These components include the following:

      Executive summary

      First, there should be an executive summary that highlights the key points of the business requirements document. It is usually written once the document is complete to help ensure that all the major points are captured. It also helps set the tone for the rest of the document, as it is the first thing a reader will see. Therefore, the executive summary must grab the attention of the reader.

      Project overview and objectives

      Secondly, a summary of the project and its objectives should be indicated to enable the reader to understand what the project is about and its goals. When formulating the project’s objectives, the writer ought to think about utilizing the SMART format. The SMART format states that the objectives should be specific, measurable, achievable, realistic, and time-bound.

      Needs Statement

      A needs statement should be indicated in the business requirements document. The writer will be better able to convey the project’s significance and its effects on the business. It is also referred to as a background statement. The needs statement helps gain stakeholder trust and confidence in the project.

      Project scope

      The project scope should then be indicated to help provide information on what needs to be done to complete the project. The project’s perimeter is established by it. It also establishes the responsibilities of the company and those of the vendor. The project scope should be detailed to avoid confusion or misunderstanding with the vendor.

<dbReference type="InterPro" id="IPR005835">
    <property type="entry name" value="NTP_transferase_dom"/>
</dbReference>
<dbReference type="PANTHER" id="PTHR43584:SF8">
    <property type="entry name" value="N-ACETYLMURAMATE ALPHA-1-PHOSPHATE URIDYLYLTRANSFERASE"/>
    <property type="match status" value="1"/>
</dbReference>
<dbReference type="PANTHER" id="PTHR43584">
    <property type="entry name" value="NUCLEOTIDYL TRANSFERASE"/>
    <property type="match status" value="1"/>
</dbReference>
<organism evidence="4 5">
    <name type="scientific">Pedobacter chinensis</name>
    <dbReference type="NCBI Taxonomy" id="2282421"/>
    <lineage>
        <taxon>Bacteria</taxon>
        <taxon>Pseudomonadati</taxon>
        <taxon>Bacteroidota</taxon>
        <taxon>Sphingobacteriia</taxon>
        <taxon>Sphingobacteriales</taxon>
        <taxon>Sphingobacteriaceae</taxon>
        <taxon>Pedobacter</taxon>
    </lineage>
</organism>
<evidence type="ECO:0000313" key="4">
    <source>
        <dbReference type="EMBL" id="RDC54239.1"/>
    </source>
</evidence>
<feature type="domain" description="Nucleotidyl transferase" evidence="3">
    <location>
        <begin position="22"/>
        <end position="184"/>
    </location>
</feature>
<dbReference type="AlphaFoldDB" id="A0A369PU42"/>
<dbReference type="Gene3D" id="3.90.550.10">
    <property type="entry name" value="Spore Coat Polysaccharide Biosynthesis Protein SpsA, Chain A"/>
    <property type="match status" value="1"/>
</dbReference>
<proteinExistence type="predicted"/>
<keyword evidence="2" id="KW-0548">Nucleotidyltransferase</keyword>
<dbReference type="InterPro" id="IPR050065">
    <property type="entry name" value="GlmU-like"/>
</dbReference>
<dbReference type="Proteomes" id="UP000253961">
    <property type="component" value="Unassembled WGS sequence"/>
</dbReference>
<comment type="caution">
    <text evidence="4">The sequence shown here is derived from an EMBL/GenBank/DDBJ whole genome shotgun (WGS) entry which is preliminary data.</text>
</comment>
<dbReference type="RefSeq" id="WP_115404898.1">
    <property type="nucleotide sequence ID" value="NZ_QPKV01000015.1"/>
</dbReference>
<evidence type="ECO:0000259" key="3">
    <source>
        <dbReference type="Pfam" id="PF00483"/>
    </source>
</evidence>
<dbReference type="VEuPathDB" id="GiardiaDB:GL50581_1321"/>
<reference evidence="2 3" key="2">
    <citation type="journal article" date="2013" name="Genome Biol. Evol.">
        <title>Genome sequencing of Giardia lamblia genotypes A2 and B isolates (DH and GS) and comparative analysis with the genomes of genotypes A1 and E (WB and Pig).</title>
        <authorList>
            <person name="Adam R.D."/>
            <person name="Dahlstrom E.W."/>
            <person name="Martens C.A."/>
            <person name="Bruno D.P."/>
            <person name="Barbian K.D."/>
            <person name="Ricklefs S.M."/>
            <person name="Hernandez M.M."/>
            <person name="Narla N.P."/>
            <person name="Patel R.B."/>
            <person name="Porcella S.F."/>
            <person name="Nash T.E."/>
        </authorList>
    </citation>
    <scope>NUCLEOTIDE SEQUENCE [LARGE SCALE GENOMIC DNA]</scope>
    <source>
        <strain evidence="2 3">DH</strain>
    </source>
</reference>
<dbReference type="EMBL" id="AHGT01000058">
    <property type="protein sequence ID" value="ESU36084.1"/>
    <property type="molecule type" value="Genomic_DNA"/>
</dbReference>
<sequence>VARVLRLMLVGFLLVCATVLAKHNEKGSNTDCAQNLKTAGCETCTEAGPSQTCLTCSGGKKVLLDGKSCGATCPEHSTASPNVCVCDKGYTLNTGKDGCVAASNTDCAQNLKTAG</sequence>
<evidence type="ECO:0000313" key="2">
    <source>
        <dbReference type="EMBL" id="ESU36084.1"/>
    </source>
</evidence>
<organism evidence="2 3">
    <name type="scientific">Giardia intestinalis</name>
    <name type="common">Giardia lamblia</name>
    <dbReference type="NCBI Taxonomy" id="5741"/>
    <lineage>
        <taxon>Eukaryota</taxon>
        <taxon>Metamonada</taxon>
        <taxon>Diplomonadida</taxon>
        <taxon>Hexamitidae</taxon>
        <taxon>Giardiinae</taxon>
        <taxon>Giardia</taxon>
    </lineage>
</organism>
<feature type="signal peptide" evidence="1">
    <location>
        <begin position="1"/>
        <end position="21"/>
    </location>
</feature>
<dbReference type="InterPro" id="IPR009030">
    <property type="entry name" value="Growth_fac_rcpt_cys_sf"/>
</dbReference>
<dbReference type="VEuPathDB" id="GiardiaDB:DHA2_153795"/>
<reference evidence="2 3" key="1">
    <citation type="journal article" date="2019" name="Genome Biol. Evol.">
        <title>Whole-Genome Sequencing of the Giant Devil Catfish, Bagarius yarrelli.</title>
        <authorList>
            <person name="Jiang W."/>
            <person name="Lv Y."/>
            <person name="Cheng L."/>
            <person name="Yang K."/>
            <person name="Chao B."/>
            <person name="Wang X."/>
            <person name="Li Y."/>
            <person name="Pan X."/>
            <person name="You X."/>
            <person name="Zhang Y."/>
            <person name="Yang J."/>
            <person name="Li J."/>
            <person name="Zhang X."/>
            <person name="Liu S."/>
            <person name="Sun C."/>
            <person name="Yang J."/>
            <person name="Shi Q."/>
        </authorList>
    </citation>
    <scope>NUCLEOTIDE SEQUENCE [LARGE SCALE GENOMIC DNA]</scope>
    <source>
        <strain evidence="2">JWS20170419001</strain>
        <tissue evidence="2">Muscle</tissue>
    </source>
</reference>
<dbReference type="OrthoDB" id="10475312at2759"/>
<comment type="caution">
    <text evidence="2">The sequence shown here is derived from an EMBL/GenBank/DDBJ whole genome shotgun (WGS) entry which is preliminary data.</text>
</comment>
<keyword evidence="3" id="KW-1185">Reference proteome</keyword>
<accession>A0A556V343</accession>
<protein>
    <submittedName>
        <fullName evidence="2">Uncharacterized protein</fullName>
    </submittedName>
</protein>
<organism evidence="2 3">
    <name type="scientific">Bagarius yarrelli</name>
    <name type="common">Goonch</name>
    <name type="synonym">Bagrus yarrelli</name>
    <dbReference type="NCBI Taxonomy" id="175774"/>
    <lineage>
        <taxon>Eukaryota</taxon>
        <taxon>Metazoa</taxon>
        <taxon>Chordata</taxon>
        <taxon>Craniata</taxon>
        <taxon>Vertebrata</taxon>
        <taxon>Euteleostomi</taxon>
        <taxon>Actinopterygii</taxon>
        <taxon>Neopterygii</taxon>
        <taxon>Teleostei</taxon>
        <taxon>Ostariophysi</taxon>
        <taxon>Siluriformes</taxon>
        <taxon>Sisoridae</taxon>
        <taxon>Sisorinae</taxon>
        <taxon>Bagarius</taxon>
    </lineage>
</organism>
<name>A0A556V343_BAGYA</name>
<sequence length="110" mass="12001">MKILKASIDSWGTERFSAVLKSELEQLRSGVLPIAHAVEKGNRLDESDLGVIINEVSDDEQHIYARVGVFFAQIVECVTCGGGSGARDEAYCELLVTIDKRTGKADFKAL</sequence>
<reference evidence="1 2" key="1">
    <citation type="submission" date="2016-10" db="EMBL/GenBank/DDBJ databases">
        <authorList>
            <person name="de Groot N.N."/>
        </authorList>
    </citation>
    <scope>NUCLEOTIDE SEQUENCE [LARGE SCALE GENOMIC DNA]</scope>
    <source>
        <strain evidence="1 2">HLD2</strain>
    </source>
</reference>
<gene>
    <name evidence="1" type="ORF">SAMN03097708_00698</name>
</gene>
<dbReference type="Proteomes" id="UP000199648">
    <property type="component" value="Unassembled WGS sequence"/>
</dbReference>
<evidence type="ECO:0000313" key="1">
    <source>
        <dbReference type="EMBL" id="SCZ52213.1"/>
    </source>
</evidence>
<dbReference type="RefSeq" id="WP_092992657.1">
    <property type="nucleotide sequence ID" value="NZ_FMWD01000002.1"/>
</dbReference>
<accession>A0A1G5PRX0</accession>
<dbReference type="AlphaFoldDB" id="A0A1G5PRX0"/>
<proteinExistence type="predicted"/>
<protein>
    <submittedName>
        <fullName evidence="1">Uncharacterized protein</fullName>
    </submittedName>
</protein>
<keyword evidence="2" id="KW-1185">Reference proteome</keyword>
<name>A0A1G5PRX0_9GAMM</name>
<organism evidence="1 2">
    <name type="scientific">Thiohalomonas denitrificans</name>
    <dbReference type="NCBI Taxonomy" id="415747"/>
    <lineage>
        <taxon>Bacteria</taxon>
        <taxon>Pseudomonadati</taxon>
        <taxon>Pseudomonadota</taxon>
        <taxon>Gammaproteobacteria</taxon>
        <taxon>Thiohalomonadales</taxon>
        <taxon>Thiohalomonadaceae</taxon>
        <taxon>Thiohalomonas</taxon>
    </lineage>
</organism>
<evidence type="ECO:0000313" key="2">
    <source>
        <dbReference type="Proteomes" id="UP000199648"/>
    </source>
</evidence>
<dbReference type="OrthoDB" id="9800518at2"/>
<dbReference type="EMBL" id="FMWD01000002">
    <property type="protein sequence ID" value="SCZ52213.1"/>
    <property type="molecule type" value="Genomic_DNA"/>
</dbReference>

Financial statements 

      A financial statement details the project’s expected revenue as well as the project’s implementation costs. The business requirements document should also outline the funding source for the project.

      Requirements (functional and personnel)

      Follow it up by indicating the functional and personnel requirements of the project. The functional requirement helps establish what is required to implement it, while the personnel requirement outlines the human resources required and their cost. It helps ensure that the business meets all requirements to start the project successfully.

      Key stakeholders

      The key stakeholders should be identified in the business requirements document template. It should also mention their roles and responsibilities. Stakeholder identification ensures that project implementers are aware of their responsibilities.

      Scope of the solution

      The business requirements document’s description of the solution’s scope refers to the solution’s functional and nonfunctional components as well as the project’s delivery options.  To help clarify the project’s complexity, risk, and chances of success, it should be mentioned in the scope of the project. It also establishes a foundation for the project’s estimated budget and schedule.

       Project constraints

      The business requirements document should also outline the limitations of the project. To enable them to develop solutions, stakeholders must be aware of the project’s potential future constraints. Stakeholders can also set aside funds to help deal with the project’s constraints.

      Quality control measures

      The company can specify the level of quality it wants the finished product to have using the quality control measures listed in a business requirements document. Establishing the quality standards of the products will help the company standardize its production. It also ensures that customer demands are met.

      Cost-benefit analysis

      Information on the costs associated with the business and expected benefits should be indicated. It helps establish whether the financial benefits outweigh the costs. The project’s viability may be affected by this.

      Expectations and assumptions

      The business requirements document should also outline the stakeholders’ expectations and assumptions about the project’s outcome. The stated expectations help to ensure that all stakeholders are on the same page regarding the project’s outcome. On the other hand, the assumptions made about the outcome assist stakeholders in making adequate preparations for future problems; for example, the product can be diversified to be viable in all seasons.